A new year, a new Ty Segall album from Chicago label Drag City. His 2017 self-titled album is more akin to his 2014 release Maniuplator than the 2016 release Emotional Mugger, which spent most of the album deep within a distorted, psychedelic underworld. Segall pulls lots of inspiration from ‘70s glam-rock band T. Rex, and this could be heard throughout on Manipulator, as well as on this most recent release. The first single off the album, “Orange Color Queen,” is an acoustic ballad love song that seems to be in a similar style as T. Rex’s 1972 track “Metal Guru.”
Segall’s proven to be good at creating a catchy guitar hook, and this rings true again on the opening track “Break a Guitar.” This album packs a punch, and you can see influences of Segall’s other outfit, Fuzz, in passionate, snarling, driving tracks like “The Only One.” This album does seem a little top-heavy in terms of songs that hold their own weight in the way that Segall has trained his psych-rock-loving following to like them. In a recent Guardian interview, Ty says that he’s a “massive, insane record fan” who wanted to make albums because “[he’s] obsessed with how sides flow,” so it’ll be interesting to see how the album translates to a side-a and side-b. Songs on the latter half of the record like “Papers” feel very acoustic and stripped down in comparison to the squealing, distorted solos and drone-like vocals that make up a good chunk of “Warm Hands (Freedom Returned),” track three.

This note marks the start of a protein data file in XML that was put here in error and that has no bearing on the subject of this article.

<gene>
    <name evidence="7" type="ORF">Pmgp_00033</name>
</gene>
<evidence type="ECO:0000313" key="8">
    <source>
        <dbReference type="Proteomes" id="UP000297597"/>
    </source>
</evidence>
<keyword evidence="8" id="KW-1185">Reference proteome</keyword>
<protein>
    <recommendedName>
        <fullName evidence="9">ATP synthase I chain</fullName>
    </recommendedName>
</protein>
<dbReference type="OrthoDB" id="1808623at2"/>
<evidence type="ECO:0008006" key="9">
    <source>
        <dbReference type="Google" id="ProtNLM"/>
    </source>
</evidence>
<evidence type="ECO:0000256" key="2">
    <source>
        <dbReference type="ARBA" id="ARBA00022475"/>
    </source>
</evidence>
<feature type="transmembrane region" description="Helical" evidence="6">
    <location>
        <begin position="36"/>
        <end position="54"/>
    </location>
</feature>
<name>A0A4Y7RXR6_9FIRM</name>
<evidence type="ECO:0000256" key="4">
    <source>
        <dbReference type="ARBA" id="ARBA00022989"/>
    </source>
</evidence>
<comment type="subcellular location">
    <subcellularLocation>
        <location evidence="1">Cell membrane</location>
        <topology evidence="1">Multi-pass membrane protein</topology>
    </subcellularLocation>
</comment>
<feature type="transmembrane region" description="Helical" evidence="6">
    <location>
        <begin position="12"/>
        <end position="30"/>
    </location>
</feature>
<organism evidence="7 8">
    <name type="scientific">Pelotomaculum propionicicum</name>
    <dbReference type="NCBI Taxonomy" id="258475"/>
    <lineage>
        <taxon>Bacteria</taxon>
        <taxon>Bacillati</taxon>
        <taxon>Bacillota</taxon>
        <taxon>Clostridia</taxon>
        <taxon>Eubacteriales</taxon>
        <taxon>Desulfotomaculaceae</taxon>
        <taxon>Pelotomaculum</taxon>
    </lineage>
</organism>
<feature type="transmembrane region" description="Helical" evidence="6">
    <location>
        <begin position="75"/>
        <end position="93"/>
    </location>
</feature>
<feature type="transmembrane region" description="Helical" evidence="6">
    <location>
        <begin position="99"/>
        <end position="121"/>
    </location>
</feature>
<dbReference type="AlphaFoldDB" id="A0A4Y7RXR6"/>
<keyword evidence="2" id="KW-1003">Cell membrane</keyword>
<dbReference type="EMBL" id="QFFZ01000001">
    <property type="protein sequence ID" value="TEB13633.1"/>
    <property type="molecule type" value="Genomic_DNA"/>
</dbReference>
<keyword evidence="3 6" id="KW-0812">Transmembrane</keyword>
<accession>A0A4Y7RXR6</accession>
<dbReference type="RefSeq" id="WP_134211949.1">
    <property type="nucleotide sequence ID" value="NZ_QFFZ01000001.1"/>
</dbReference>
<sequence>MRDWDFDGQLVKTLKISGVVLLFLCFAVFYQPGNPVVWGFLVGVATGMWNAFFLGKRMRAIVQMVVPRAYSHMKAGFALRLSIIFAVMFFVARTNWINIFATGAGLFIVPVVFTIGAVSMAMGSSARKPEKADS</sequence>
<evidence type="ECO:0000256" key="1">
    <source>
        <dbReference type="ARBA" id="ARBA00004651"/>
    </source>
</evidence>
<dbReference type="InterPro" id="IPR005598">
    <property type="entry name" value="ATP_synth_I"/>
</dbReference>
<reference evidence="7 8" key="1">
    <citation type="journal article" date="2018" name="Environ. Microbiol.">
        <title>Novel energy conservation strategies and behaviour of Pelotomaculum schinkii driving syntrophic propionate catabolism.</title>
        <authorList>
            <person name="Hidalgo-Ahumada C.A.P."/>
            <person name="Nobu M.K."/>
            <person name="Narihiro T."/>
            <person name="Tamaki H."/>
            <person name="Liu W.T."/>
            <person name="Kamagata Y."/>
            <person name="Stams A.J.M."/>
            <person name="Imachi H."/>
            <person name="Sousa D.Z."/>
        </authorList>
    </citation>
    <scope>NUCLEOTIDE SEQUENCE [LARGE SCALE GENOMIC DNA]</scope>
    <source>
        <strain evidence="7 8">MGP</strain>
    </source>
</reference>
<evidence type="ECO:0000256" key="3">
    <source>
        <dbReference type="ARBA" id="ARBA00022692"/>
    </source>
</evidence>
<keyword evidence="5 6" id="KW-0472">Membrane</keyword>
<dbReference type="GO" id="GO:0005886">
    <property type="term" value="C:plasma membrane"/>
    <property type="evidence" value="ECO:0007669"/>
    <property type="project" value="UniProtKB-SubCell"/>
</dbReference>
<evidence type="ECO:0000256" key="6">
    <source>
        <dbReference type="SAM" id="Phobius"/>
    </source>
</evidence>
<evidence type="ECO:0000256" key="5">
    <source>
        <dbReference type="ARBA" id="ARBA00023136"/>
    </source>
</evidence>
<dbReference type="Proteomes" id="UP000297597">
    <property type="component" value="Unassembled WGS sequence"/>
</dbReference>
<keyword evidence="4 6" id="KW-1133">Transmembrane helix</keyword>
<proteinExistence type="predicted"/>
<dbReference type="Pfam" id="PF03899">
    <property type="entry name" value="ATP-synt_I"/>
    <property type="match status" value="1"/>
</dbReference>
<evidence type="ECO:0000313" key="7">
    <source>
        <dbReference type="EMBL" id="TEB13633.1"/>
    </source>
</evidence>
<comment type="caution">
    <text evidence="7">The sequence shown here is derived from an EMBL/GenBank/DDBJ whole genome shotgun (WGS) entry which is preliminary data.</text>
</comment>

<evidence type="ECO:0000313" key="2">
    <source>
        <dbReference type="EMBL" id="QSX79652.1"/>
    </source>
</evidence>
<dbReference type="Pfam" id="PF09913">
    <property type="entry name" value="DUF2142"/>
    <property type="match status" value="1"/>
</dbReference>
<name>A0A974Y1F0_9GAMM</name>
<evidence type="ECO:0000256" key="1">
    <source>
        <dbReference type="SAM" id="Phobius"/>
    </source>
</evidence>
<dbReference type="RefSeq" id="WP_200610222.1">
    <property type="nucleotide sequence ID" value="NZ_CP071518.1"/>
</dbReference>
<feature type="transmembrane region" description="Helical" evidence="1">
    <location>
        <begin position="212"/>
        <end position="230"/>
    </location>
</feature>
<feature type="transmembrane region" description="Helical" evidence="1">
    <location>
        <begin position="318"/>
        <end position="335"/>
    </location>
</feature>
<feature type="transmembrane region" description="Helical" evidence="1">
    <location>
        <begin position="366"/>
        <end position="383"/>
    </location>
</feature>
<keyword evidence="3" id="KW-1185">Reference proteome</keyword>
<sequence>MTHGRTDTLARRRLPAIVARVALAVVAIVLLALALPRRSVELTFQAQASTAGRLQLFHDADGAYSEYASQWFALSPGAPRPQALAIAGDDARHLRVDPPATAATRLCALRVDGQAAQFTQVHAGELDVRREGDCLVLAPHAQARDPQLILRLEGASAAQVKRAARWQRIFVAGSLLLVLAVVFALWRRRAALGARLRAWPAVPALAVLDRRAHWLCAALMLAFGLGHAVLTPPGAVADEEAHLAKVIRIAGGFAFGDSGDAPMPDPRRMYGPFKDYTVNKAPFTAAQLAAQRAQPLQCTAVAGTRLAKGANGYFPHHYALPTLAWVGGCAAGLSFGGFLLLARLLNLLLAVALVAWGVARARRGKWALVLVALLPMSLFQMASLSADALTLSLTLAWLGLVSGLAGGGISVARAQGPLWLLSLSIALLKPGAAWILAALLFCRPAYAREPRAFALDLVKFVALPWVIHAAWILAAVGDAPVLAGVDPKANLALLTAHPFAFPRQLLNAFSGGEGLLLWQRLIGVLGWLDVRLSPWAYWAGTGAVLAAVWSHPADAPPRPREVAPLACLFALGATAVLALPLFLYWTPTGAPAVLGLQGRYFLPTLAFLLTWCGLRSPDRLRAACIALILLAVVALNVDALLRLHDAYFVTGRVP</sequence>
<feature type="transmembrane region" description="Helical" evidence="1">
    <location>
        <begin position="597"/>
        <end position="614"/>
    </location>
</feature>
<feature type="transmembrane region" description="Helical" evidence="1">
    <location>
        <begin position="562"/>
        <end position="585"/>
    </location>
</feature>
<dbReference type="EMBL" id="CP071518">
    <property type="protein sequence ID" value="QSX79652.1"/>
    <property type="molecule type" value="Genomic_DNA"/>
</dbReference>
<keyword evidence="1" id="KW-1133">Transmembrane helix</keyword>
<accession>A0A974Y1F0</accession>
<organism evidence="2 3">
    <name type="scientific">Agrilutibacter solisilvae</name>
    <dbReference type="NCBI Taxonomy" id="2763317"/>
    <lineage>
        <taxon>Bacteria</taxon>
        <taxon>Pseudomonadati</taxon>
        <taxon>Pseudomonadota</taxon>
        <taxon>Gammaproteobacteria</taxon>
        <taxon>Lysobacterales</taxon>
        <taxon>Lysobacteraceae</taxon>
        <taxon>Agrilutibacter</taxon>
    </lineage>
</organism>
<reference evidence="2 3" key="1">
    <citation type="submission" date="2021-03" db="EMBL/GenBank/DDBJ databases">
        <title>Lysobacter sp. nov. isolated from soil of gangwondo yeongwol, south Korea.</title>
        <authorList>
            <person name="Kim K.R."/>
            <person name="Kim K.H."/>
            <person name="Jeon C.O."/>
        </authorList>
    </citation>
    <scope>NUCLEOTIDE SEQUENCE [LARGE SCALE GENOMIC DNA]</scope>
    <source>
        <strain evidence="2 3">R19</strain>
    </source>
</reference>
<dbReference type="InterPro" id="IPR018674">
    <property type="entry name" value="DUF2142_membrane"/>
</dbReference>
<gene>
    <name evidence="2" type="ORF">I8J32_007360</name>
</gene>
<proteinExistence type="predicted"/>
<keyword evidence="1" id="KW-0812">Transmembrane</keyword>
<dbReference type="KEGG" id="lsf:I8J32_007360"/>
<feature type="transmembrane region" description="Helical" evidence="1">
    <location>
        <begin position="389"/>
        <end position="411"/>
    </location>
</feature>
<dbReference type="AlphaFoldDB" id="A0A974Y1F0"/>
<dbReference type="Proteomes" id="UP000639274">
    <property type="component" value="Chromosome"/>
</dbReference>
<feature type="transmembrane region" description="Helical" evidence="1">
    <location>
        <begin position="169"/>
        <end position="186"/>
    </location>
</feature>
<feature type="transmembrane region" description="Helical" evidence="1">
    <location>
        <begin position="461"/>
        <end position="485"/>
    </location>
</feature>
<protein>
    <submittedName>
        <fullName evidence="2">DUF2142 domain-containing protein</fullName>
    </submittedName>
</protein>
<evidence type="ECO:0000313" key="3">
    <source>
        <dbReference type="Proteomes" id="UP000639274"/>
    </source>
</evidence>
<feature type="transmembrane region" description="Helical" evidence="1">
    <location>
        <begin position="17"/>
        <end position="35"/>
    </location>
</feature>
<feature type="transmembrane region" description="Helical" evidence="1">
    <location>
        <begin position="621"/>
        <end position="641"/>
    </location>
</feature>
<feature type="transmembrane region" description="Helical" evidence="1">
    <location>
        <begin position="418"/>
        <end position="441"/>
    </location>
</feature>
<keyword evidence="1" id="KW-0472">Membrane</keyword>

The first 5 or 6 tracks on “Ty Segall” seem like they’ll translate brilliantly live, which is exciting given that you can already find tour dates on his Drag City artist page. The closest to Dallas is the show in Austin, but it’s a small price to pay to see an artist who continues to be innovative, create, and gain momentum with each new album, which is frequently at the current rate he is releasing.